On Saturday, August 11, 2012, Willard Mitt Romney selected Congressman Paul Ryan as his vice presidential candidate. Ryan was born on January 29, 1970, and has represented Wisconsin’s 1st congressional district since 1999. He is often cited for his radical economic views especially his proposed changes to Medicare. As an option to the 2012 proposed budget by President Obama, Ryan introduced, “The Path to Prosperity” in April 2011, which included drastic changes to Medicare. Then in March 2012, he helped to introduce the similar, “The Path to Prosperity: A Blueprint for American Renewal” in response to President Obama’s 2013 budget.
Ryan’s Blueprint doesn’t balance the budget until approximately 2030, and adds more than $14 trillion in new debt by then according to the Congressional Budget Office. Even Ryan acknowledges that his plan adds $5.7 trillion to the debt in the next decade alone. The Ryan plan passed the House 228 to 191 with no Democratic votes and 10 Republican defections. More than three-fifths of the cuts proposed come from programs for low-income Americans. This means billions of dollars will be lost for job training for the displaced, Pell grants for students and food stamps for the hungry. These cuts are so severe that the nation’s Catholic bishops raised their voices in protest at the shredding of the nation’s moral obligations.
Romney had already praised the Ryan budget as “excellent work,” but until now the vagueness of his own plans provided some room to distance him from the Ryan proposal or to take a non-committal position. As a result of his selection, Romney is now co-owner of the Ryan proposal. Here are a few facts concerning the new Romney-Ryan-budget proposal:
Medicare: Starting in 2022, the proposal ends the current Medicare program for all Americans born after 1956 and replaces it with a new Medicare voucher program. In addition, the eligibility age increases by two months per year until it reaches 67 in 2033. After 2022, the current Medicare program ends for all people who have not already enrolled. New enrollees after 2022 would be given a premium support system (voucher) to help them purchase private health insurance. Costs not covered by the voucher must be paid out of pocket.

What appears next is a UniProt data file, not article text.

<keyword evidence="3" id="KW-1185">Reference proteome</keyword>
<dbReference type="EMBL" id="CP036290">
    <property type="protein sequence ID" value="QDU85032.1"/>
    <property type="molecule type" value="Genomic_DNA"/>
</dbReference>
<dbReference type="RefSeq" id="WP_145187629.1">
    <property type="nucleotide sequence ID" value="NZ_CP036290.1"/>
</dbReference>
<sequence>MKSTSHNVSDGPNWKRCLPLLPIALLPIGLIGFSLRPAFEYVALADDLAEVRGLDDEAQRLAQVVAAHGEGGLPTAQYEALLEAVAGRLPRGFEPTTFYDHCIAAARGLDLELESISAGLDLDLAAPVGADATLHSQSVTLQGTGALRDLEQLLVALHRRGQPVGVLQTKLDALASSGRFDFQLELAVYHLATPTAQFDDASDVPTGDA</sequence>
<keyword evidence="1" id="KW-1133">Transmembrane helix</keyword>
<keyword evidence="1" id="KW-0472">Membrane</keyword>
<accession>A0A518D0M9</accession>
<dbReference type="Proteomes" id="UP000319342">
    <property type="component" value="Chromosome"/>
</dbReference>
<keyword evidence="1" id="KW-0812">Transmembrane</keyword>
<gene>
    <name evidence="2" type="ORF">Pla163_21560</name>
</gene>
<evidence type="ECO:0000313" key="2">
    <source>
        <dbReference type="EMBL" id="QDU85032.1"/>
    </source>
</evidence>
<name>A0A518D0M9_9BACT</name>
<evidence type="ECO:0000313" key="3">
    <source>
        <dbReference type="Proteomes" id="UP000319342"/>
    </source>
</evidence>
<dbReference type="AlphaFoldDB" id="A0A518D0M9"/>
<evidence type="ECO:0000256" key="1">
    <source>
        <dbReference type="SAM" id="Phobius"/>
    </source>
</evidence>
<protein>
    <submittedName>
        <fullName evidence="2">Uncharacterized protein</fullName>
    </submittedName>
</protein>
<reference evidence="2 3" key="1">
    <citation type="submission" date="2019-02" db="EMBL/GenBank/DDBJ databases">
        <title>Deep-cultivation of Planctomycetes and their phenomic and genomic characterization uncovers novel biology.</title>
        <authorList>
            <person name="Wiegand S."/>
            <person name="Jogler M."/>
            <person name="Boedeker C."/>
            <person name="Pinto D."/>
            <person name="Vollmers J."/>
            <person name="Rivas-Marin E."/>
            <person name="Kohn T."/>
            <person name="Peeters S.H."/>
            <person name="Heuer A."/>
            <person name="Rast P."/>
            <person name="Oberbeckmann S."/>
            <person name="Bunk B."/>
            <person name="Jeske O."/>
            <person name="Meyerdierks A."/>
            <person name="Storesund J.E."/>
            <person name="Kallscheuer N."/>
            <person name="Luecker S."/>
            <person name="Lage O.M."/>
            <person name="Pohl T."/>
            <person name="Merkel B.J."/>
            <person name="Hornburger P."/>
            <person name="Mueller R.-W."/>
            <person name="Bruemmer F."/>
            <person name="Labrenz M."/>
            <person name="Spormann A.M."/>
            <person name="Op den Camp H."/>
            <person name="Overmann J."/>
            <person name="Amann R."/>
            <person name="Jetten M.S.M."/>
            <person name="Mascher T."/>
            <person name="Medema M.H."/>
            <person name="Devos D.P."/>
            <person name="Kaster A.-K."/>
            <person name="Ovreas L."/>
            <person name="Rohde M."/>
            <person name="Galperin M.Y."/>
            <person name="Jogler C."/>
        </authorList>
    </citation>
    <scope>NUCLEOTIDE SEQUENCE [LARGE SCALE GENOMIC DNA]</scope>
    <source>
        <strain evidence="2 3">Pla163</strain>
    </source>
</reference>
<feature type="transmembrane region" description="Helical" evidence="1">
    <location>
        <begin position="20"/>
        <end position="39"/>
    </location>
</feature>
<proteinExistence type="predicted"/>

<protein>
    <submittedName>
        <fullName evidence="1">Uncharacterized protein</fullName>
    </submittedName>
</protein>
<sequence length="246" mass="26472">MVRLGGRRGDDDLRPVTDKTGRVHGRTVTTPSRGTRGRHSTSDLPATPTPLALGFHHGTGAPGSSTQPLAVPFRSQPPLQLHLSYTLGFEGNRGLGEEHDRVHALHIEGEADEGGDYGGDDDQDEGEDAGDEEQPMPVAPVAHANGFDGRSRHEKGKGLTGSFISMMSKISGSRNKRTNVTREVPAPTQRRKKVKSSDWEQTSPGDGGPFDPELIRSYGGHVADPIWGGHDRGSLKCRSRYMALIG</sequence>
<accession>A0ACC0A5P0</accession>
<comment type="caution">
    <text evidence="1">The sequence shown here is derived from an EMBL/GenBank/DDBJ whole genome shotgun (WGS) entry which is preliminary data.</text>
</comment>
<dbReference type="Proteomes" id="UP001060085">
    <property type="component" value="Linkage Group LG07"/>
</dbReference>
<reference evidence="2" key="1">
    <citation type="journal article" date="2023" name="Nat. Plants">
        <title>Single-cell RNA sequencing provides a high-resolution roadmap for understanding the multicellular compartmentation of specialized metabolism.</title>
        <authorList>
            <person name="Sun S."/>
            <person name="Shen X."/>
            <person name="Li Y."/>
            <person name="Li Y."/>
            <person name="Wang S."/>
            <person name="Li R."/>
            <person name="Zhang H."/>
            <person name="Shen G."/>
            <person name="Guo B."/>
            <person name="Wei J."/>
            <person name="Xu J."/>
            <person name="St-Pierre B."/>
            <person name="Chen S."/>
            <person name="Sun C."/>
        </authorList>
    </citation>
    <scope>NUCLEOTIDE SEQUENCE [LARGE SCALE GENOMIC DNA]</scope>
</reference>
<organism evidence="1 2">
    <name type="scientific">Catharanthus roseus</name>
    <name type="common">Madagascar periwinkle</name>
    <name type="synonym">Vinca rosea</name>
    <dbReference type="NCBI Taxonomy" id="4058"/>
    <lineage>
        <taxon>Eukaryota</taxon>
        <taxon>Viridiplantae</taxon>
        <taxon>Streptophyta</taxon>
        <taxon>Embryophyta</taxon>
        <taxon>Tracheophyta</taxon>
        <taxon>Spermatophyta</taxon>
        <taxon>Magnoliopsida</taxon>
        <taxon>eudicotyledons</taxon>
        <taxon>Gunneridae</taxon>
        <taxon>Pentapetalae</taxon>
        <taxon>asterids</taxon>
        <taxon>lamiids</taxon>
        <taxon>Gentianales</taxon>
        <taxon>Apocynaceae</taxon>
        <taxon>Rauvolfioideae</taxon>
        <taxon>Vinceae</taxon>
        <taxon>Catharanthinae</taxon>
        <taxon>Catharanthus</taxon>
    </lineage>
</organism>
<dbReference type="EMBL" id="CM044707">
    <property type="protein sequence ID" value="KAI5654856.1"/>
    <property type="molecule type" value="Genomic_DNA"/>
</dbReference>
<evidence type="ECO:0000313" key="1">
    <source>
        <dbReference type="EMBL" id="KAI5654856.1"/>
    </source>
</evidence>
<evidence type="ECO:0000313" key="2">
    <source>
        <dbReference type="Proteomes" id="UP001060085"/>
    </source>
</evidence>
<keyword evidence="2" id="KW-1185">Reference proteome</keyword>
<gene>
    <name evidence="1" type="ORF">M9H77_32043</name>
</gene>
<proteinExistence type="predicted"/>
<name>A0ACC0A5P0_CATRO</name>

Medicaid: Starting in 2013, the federal share of all Medicaid payments would be converted to block grants to be allocated to the states. The total dollar amount of the block grants would increase annually.
Repeal of Obamacare: The Romney-Ryan budget: (1) repeals the requirement that most legal US residents obtain health insurance; (2) repeals establishment of health insurance exchanges and subsidies for some individuals and families who purchase coverage through the exchanges; (3) repeals expansion of Medicaid coverage to include most nonelderly income below 138 percent of the federal poverty level; (4) repeals penalties on certain employers if any of their workers obtain subsidized coverage through the exchanges; and (5) repeals tax credits for small business owners that offer health insurance.
Medicare Part D: The Romney-Ryan proposal cancels the expanded subsidies aimed at closing the “Medicare doughnut hole.” This doughnut hole is a range of spending in which many Medicare beneficiaries are financial responsible for the entire cost of prescription drugs until the expense reaches the catastrophic coverage threshold.